Integrally stiffened skin, tapered wherever practical was used for covering on the inner panels. It was stressed not only in torsion, but also was utilized for bending. The skin, along with the spars, passed through the fuselage, and when assembled, acted as a part of the fuselage structure . Outboard of the gear attach point, where strength requirements are not so great butrigidiry is still of prime importance for the cover skin, panels made up of aluminum honeycombare used because of their flexural rigidity and smoothness of surface.
The only structural function of the leading edge was to transmit air loads and barrier-crash loads to the main part of the wing. The sharp contours necessary for the leading edge were obtained by utilizing a centrifugal casting process. The upper and lower surfaces were cast separately and aerodynamic smoothness was provided by stretching and bonding a relatively thin non-structural aluminum sheet over the “waffle-type” cast frame. The leading edge was attached by “piano hinge” fastening and was made removable in order to provide access to control systems, wiring, etc.
Both ailerons and flaps were “piano-hinged” to the trailing edge of the wing, and acted as simple flaps, having no mass-balance or aerodynamic balance. The conventional spar and rib structure was used.
The wing fold was located immediately outboard of the aileron and was parallel to the air stream. The folding mechanism allowed one man to manually unlock, fold, and lock in position the tip within 10 seconds. When the tip was extended, there were four attach points, thus providing structural continuity. Both leading and trailing edges of the tip were cast so as to provide attachment for spars and ribs. Extra rigidity was obtained by completely filling between skins with Lockfoam.
In order to obtain a design which combined aerodynamic smoothness, ease of assembly, and structural efficiency, TEMCO used castings, integrally stiffened skin, sandwich construction, metal bonding and plastic fillers wherever applicable.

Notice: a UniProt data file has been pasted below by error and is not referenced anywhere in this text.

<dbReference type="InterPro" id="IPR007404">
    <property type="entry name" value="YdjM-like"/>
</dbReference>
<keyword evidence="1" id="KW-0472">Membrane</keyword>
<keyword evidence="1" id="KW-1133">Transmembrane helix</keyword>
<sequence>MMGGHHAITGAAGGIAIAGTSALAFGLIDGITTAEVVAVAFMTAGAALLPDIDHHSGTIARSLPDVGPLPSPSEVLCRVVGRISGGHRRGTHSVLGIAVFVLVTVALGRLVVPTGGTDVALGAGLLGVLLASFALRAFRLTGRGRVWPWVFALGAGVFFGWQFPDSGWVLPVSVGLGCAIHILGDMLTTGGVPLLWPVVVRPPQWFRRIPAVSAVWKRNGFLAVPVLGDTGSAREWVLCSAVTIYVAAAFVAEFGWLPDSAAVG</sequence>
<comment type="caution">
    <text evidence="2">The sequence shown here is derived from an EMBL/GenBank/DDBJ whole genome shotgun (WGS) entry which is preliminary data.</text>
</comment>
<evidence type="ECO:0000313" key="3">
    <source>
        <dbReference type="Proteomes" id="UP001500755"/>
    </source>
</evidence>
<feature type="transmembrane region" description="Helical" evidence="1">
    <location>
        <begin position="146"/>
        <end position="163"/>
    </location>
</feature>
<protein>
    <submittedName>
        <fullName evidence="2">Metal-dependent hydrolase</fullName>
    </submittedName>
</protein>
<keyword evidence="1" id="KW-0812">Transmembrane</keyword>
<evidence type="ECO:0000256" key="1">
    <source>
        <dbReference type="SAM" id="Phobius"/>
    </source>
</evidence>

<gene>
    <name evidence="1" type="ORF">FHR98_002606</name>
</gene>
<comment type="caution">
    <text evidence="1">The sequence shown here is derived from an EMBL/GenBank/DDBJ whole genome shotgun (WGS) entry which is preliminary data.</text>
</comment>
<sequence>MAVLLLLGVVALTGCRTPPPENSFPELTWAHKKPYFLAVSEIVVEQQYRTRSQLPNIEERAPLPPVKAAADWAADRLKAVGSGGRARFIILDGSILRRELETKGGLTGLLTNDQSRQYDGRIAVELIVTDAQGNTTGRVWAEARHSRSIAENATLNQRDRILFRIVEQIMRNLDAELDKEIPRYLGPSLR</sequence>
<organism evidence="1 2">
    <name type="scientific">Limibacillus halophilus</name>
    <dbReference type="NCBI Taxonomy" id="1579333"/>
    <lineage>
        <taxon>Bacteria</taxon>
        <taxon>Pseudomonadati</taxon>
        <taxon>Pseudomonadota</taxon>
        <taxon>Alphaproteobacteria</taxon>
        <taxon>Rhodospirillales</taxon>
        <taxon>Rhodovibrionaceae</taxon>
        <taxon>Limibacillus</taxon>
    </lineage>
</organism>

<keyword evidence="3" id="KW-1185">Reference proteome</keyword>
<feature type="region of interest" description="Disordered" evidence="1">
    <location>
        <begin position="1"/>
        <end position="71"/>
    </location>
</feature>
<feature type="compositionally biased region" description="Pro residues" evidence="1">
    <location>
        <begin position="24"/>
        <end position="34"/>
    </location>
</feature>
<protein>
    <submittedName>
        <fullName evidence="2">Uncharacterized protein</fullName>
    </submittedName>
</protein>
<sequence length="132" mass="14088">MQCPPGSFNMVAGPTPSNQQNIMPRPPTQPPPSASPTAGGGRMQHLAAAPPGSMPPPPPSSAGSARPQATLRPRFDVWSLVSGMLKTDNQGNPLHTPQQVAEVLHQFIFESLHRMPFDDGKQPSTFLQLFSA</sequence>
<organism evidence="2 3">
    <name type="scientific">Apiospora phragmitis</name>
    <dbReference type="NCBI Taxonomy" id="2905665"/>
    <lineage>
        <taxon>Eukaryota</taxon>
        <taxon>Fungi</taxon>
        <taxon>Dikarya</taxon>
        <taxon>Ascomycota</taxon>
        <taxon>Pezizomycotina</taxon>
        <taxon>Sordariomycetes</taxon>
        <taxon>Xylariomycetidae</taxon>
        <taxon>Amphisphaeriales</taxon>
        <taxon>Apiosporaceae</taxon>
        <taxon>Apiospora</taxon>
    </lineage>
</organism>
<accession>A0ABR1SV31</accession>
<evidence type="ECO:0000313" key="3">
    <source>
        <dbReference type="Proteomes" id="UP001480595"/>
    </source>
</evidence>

Fuselage—The structural analysis of the fuselage had been broken down into three sections. The forward area extended from the nose to F.S. 190 and included the cockpit, canopy nose wheel well, guns, and engine air intake ducting. The shoulder height wing was continuous through the fuselage at W.L. 100 and was used as the break line for the remaining sections. The area over the wing contained the fuel bay which extended from F.S. 190 to F.S. 405. Below the wing and aft of F.S. 190 was the third section of fuselage. This portion provided for the speed brakes, rocket pod, main gear wheels, catapult fittings, tail bumper, arresting hook, and engine.
Forward Fuselage—The pilot’s enclosure was designed primarily for internal pressurization plus external air loads as occurring simultaneously. In addition to pressurization the flooring and bulkhead aft of the pilot’s seat was designed to carry seat loads for a crash condition. The transparent portion of the enclosure was supported around the edges by attachments to the fore and aft close out bulkheads and on the sides by the upper longerons. A ring frame supported the plexiglass and laminated glass windshield (center section) and also formed the front of clam shell arrangement of opening the enclosure.
The nose wheel well was approximately 75″ long. The vertical loads from the wheel went primarily to the forward bulkhead and then transferred to the outer fuselage skin with the remainder going to the aft bulkhead and to the fuselage skin. The fore and aft loads went primarily to the lower cap of the wall and from these caps to the fuselage skins. A portion of the fore and aft loads went to the enclosure floor and from there direct to the fuselage skin. The unbalance on the wheel well wall due to the distribution of the fore and aft load was balanced by a couple load into the fore and aft bulkheads. Side load was carried by forged frames just forward and aft of gear attach point. The torque from the gear produced by side load was taken into the well walls as differential bending going fore and aft to the bulkheads where it was carried to the fuselage skins. The fuselage had no torque box in the cockpit nose wheel area; therefore, the torque going to the forward bulkhead had to be carried aft by the fuselage skins as differential bending. The side load went into the forged frames which reacted the side load in the pilot’s floor and the lower fuselage skin. The side load in the pilot’s floor then distributed fore and aft to the closeout bulkheads of the enclosure and from there to the fuselage skins.